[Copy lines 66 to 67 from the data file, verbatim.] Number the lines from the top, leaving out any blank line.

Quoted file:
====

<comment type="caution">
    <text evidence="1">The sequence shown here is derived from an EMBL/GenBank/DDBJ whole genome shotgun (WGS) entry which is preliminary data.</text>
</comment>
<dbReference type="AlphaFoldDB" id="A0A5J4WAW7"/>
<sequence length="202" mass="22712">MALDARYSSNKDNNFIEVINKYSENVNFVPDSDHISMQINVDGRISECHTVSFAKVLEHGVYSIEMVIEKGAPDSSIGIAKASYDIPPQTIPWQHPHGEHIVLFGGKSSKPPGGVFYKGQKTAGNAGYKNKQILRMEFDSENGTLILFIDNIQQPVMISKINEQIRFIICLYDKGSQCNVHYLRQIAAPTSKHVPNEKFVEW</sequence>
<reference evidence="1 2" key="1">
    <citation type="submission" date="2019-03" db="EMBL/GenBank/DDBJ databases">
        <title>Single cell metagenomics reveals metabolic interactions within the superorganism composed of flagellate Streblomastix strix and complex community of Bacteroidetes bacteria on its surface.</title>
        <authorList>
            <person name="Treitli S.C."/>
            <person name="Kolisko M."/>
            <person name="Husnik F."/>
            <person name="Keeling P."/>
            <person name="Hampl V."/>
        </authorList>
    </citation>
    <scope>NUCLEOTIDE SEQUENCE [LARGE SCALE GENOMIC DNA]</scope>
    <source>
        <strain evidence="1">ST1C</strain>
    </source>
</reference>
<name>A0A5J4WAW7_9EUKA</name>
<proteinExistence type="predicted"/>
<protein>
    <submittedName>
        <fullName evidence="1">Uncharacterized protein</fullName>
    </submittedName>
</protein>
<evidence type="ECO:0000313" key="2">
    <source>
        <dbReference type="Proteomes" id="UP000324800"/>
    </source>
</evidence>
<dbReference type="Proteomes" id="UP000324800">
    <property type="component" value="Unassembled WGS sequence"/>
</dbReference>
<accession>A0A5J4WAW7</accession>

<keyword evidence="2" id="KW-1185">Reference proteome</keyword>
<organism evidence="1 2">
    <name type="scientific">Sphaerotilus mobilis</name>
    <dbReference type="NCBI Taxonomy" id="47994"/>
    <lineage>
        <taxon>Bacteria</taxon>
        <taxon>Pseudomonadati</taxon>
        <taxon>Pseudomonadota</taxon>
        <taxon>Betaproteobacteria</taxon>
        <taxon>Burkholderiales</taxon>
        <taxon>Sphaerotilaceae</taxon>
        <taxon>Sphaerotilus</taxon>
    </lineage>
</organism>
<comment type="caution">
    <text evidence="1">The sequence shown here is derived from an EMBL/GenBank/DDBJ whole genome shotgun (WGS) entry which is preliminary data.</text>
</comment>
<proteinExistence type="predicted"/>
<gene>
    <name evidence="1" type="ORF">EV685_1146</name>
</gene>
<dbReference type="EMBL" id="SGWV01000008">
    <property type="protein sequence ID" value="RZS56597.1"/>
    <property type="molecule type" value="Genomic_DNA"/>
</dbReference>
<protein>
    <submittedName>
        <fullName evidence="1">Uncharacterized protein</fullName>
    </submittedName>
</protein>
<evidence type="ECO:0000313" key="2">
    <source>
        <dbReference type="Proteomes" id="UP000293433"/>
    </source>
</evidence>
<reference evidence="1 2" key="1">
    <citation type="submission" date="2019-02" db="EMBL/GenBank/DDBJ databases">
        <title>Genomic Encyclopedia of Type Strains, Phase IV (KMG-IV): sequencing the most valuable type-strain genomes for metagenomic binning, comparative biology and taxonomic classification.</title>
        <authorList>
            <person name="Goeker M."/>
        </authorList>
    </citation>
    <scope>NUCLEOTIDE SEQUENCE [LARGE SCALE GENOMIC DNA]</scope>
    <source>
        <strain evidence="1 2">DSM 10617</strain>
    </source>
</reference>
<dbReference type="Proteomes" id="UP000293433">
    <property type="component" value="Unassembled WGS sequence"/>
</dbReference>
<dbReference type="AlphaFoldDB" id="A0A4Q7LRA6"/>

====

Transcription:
    </submittedName>
</protein>